The “Tribute Record of Tlapa” also allows us to evaluate views of Aztec tribute demands recorded in documents from the heart of the empire. Gutiérrez, König, and Brito compare the 1520 tribute tallies of the “Tribute Record of Tlapa” with three other sixteenth-century documents: the Matrícula de Tributos, the Codex Mendoza, and an alphabetic account called the “Información sobre los tributos que los indios pagaban a Moctezuma (año de 1554).” (Information on the Tributes that the Indians Paid to Moctezuma in the Year 1554).24 This comparison reveals a number of fascinating things.25 Each of the four accounts includes slightly different items. The “Tribute Record of Tlapa,” for example, only lists gold dust, gold sheets, and woven cloth. It does not mention the warrior costumes and gourd bowls listed in the Matrícula and Codex Mendoza accounts. In terms of the amounts of cloth demanded, the “Tribute Record of Tlapa” agrees with what is claimed in the Matrícula: 6,400 pieces were sent to Tenochtitlan every year. In contrast, the “Información” says that only 3,200 pieces were sent annually. Understanding what the Codex Mendoza says is more complex. According to what is recorded by the Codex Mendoza’s images, 6,400 pieces of cloth were sent each year, thus agreeing with the “Tribute Record of Tlapa” and the Matrícula. However, according to what to what is recorded by the Codex Mendoza’s alphabetic glosses, ten times as much cloth was sent: 64,000 pieces.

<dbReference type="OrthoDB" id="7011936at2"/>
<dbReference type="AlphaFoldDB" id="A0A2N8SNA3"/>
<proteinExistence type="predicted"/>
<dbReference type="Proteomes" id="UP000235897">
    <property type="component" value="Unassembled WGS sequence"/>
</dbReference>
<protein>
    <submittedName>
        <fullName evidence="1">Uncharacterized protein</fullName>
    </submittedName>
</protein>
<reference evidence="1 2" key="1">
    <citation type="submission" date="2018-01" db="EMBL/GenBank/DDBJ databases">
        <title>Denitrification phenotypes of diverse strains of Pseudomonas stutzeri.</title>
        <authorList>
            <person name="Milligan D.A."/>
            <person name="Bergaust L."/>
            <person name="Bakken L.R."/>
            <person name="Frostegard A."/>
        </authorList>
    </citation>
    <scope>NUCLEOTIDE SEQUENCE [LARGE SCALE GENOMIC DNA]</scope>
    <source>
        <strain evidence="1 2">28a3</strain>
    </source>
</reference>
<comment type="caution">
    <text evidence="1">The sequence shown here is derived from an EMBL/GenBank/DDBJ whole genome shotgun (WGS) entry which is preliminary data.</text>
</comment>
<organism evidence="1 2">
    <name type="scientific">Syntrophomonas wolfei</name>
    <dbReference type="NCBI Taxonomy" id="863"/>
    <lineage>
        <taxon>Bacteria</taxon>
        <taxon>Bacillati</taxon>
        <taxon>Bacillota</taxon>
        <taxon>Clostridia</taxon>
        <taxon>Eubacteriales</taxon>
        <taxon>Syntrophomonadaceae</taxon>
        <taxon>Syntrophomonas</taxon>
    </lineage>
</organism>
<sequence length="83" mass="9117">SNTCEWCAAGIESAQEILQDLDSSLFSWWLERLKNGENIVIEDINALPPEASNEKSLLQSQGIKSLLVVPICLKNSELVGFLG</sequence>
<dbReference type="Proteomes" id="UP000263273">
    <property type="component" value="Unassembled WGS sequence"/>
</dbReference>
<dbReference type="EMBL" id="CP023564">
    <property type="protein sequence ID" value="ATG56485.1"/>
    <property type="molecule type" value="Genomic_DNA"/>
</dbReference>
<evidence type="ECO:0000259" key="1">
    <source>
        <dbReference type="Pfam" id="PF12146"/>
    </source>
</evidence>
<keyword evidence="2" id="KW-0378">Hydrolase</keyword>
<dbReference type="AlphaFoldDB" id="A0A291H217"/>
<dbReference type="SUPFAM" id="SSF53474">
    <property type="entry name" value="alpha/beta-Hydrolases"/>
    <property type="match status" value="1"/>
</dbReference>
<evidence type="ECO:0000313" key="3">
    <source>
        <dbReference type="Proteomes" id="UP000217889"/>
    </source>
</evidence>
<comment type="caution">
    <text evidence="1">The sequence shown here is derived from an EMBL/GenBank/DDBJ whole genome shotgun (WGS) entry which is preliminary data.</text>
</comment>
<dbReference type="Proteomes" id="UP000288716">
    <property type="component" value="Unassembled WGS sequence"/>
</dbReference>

Gutiérrez, König, and Brito also compare the four accounts by converting the values of the items they depict into pesos, using sixteenth-century prices.26 Because each account lists slightly different objects and amounts, this conversion provides a rough way to compare total values. According to these calculations, the value of goods listed in the “Tribute Record of Tlapa” totaled 13,768 pesos, that of the Matrícula 12,020 pesos, that of the “Información” 12,080 pesos, that of the pictures of the Codex Mendoza 12,100 pesos, and that of the glosses of the Codex Mendoza 69,700 pesos. In other words, even though all four sources list different combinations of items demanded in tribute, three of the four sources more or less agree on the value of tribute being demanded from Tlapa around 1520. What all of this suggests, then, is that the Matrícula represents a fairly accurate account of the tribute the Aztecs demanded and received from their tribute provinces. It also suggests that when the Matrícula was recopied as part of the Codex Mendoza, tribute totals were exaggerated. We mentioned above that, for Tlapa, the images of tribute demands in the Matrícula are the same as in the Codex Mendoza: what is different is what the alphabetic glosses of the Mendoza say. However, for other pages of the Mendoza the images of tribute demands themselves have been increased—more objects have been painted—compared to what is shown in the Matrícula.27